With temperatures set to rise concerns have been raised over the increasing likelihood of wildfires in the Mourne Mountains.
NI Water is reminding visitors to mountain areas, particularly the Mournes, that there is a real risk of wildfires.
With the dry weather approaching- there will be increased hazard warnings for wildfires. Coupled with this the risk has increased due to strong easterly wind conditions and increase in activities such as littering, use of disposable BBQs and burning of waste.
Rebecca Allen, Catchment Liaison Officer at NI Water explained: “Wildfires not only pose a risk to human life, wildlife, property and the environment, but also to our drinking water catchment areas. Many areas which might be prone to wildfires like the Mourne Mountains are also areas which provide our drinking water.
“While these places are great to visit and very picturesque, it’s important for visitors to remember that these areas provide drinking water and so special care must be taken of them.”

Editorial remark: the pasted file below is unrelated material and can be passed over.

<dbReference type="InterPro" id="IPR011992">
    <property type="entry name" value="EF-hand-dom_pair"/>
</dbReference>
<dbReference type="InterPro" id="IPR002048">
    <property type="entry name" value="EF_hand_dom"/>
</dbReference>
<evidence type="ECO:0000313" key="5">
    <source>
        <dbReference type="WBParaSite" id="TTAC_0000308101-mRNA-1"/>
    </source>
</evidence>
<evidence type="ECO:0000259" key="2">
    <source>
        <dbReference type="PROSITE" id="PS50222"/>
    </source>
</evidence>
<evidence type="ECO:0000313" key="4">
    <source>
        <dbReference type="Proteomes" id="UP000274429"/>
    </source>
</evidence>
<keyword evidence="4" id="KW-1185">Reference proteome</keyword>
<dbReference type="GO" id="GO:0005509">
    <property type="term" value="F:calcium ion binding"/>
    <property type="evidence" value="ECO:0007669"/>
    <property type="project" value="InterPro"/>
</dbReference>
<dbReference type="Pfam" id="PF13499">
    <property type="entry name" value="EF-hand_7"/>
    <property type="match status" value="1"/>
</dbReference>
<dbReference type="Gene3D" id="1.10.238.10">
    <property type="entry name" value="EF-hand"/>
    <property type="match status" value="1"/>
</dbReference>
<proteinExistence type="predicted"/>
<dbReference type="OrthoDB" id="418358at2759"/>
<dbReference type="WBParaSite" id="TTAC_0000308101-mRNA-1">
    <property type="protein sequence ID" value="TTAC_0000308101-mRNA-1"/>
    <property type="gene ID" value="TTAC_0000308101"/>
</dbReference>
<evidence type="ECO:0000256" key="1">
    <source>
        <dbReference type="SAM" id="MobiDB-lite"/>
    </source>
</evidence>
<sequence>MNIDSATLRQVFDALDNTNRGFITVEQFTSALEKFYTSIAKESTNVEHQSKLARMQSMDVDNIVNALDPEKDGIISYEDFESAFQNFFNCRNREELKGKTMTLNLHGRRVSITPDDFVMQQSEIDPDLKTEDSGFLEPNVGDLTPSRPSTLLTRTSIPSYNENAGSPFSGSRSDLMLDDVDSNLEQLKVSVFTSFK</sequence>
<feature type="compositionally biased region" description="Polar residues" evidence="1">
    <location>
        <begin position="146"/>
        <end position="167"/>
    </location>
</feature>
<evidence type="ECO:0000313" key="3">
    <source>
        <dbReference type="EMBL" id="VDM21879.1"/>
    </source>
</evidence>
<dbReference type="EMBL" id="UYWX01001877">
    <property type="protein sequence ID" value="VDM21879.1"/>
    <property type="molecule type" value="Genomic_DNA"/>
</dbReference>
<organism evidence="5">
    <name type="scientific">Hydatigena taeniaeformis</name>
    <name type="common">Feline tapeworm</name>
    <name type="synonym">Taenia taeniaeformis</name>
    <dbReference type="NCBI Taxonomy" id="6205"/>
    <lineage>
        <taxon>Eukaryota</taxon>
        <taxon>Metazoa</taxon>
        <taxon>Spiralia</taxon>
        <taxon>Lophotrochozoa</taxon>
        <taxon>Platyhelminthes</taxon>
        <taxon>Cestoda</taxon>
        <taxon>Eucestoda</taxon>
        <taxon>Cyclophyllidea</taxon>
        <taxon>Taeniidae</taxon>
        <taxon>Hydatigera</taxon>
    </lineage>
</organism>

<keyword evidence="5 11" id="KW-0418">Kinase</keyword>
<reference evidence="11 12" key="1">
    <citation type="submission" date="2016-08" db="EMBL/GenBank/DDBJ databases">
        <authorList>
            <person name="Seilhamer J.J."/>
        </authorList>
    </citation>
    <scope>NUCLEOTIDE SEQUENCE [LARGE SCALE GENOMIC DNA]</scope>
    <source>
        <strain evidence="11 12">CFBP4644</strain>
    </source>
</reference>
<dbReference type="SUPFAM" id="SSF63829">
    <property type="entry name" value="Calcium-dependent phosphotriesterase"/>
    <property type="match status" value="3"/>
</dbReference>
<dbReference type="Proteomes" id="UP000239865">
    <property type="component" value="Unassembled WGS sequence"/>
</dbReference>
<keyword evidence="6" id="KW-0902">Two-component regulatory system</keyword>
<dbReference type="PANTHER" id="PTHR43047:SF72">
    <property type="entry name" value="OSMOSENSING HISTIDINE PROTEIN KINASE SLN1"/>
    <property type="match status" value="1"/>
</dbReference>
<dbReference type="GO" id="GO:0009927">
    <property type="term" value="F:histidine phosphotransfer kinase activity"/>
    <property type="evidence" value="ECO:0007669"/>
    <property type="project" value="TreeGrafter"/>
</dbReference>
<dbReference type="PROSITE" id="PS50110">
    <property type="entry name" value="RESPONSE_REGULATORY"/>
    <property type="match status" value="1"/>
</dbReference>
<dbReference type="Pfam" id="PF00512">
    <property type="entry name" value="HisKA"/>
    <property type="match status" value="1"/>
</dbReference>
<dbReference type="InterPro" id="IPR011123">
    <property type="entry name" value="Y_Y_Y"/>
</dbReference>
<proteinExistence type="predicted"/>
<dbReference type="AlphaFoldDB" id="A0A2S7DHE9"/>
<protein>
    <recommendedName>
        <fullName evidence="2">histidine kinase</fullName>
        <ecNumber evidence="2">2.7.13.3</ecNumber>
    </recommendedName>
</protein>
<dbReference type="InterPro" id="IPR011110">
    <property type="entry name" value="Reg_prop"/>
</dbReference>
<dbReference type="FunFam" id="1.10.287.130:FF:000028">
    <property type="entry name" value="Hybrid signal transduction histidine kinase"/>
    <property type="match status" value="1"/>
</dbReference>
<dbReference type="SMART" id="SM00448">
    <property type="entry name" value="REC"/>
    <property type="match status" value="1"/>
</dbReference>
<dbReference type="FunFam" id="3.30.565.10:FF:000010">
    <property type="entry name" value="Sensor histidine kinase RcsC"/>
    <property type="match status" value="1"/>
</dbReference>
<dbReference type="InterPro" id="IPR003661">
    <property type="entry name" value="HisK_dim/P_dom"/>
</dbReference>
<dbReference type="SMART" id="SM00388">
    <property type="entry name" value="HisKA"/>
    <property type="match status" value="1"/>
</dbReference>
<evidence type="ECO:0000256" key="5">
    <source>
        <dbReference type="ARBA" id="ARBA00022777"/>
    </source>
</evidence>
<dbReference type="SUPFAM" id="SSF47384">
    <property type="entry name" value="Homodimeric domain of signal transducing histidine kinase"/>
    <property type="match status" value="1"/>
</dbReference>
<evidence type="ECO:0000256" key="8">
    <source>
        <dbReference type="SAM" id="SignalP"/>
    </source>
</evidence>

Some Do’s and Don’ts when in these areas during hot, dry weather:
1. Do not light fires in and around forests or open land;
2. Do not attempt to intervene or fight fires under any circumstances;
3. If you see a fire, gather all family/group members and move to a safe fuel-free location such as a car park, upwind of the fire;
4. Telephone the NI Fire and Rescue Service on 999 and report the fire and its location;
5. Evacuate if instructed to do so, and cooperate with all Emergency Service Instructions;
6. If you see someone setting fires, report it to the PSNI immediately.
Rebecca continued: “A water catchment is where water is collected by the natural landscape into rivers, lakes and streams. NI Water control 24 drinking water catchments supplying water to all of Northern Ireland. NI Water always work hard to deal with the problem of wildfires and we can assure customers that tap water quality is unaffected and is of a very high quality.
“However, wildfires within these areas not only pose a terrible risk to all life but removes the primary layer of vegetation, leaving the burned bare soil exposed to erosion which then makes its way into the reservoirs which is treated to become our drinking water. These fires can also have a devastating impact on habitats and wildlife.”
The public are reminded that deliberate setting of wildfires is a criminal offence and if you see anyone setting a fire you should call the PSNI immediately.